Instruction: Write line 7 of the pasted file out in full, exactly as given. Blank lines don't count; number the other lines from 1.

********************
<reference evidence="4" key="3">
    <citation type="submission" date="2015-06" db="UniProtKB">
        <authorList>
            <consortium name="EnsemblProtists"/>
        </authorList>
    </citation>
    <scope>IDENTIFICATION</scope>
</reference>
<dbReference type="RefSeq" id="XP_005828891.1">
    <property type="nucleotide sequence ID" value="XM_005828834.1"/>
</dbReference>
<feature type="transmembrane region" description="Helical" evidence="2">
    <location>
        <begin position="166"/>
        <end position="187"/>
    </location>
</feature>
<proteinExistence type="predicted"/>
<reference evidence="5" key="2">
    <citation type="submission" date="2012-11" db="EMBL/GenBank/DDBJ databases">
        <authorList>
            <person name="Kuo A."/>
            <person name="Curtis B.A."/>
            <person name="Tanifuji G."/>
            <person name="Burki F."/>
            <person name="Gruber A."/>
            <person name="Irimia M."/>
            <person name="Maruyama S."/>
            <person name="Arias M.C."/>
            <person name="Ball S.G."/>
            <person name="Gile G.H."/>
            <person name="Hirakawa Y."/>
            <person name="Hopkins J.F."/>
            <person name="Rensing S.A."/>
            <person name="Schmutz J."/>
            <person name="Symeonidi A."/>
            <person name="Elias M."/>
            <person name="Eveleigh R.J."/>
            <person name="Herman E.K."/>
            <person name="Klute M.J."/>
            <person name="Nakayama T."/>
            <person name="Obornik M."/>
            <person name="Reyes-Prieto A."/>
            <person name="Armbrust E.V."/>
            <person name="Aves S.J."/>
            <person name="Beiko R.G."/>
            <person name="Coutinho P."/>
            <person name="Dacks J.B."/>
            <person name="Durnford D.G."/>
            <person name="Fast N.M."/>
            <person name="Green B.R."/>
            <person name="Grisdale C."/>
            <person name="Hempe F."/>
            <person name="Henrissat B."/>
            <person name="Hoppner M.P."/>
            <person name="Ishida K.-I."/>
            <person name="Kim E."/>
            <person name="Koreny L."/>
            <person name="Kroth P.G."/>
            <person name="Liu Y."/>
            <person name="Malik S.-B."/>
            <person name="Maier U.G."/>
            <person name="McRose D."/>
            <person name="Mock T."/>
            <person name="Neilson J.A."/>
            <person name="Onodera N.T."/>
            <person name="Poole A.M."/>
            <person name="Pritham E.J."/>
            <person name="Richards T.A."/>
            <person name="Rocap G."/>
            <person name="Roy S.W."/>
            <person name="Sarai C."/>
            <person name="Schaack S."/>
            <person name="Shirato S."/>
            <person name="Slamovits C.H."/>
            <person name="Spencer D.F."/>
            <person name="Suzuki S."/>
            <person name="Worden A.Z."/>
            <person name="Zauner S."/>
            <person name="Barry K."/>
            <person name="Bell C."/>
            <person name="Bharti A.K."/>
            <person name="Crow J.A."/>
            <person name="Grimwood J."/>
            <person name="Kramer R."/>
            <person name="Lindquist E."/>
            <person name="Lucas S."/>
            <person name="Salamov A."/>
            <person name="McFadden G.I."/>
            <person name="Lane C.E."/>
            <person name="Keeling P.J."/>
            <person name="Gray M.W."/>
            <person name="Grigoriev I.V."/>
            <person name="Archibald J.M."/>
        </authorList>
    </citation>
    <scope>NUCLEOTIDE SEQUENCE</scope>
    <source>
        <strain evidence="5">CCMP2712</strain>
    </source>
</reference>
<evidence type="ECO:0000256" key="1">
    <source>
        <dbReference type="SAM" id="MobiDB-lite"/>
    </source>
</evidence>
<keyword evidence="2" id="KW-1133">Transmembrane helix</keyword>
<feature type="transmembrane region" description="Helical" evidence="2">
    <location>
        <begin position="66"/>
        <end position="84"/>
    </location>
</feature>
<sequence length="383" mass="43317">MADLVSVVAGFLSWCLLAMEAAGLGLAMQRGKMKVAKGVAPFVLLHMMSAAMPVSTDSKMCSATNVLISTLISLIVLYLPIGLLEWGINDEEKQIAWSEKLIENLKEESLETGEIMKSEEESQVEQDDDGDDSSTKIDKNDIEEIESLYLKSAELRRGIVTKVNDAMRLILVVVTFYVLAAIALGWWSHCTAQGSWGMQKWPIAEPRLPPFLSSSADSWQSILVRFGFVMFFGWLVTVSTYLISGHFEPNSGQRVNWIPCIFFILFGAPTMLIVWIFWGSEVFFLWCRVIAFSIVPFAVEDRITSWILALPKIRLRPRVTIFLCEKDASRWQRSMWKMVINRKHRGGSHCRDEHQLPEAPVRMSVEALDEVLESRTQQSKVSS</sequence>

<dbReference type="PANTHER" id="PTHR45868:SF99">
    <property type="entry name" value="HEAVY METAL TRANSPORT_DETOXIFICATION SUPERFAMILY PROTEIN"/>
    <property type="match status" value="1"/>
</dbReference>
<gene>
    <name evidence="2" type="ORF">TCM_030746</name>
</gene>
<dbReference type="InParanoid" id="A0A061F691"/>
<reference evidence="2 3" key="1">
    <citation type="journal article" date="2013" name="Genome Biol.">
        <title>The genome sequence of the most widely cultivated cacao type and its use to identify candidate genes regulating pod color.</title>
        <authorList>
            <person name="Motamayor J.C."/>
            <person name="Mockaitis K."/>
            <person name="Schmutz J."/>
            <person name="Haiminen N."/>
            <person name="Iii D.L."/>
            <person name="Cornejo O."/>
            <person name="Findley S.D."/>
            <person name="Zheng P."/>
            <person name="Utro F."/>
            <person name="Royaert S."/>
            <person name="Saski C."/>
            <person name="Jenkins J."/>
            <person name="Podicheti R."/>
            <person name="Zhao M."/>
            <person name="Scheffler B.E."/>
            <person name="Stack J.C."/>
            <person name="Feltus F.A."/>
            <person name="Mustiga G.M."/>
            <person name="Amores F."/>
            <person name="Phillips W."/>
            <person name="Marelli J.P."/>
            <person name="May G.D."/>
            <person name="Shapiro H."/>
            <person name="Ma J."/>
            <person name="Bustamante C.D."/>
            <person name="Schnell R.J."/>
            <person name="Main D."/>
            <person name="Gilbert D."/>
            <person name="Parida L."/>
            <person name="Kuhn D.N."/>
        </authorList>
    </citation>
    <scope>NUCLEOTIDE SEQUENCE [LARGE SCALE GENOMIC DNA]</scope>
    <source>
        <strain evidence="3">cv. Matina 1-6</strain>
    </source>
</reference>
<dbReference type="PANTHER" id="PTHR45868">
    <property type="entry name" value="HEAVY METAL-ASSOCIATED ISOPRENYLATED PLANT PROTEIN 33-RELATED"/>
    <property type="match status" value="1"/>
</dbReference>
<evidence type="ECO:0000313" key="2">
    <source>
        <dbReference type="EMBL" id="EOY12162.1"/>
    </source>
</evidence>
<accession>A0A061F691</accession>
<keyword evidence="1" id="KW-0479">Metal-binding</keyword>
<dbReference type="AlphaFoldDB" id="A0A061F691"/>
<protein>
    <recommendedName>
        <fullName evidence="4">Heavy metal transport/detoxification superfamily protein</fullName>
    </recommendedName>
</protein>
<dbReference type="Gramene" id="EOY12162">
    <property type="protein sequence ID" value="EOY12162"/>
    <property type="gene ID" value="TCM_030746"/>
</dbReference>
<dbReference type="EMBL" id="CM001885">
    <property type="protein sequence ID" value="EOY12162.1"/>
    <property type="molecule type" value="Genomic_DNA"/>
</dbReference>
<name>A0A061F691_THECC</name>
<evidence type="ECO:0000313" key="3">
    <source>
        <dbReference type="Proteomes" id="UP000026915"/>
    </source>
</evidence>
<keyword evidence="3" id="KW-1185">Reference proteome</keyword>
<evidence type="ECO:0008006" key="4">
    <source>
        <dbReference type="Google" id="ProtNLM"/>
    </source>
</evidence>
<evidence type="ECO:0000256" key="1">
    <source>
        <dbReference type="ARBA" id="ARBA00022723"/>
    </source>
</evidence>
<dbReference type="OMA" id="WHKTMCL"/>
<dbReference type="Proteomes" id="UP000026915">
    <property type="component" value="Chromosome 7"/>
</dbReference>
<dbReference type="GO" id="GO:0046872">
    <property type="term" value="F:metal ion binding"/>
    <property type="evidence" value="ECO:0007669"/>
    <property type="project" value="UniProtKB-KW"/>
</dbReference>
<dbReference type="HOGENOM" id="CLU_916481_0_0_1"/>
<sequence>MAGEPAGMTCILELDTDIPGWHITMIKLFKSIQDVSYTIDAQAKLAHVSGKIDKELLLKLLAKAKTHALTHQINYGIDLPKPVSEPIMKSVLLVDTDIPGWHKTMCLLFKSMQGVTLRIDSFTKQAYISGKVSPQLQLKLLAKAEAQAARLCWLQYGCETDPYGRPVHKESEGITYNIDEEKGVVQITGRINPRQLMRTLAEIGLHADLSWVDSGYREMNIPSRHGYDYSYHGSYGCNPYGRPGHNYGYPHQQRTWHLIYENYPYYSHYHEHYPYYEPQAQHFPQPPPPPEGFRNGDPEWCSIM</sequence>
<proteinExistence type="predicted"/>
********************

    <scope>IDENTIFICATION</scope>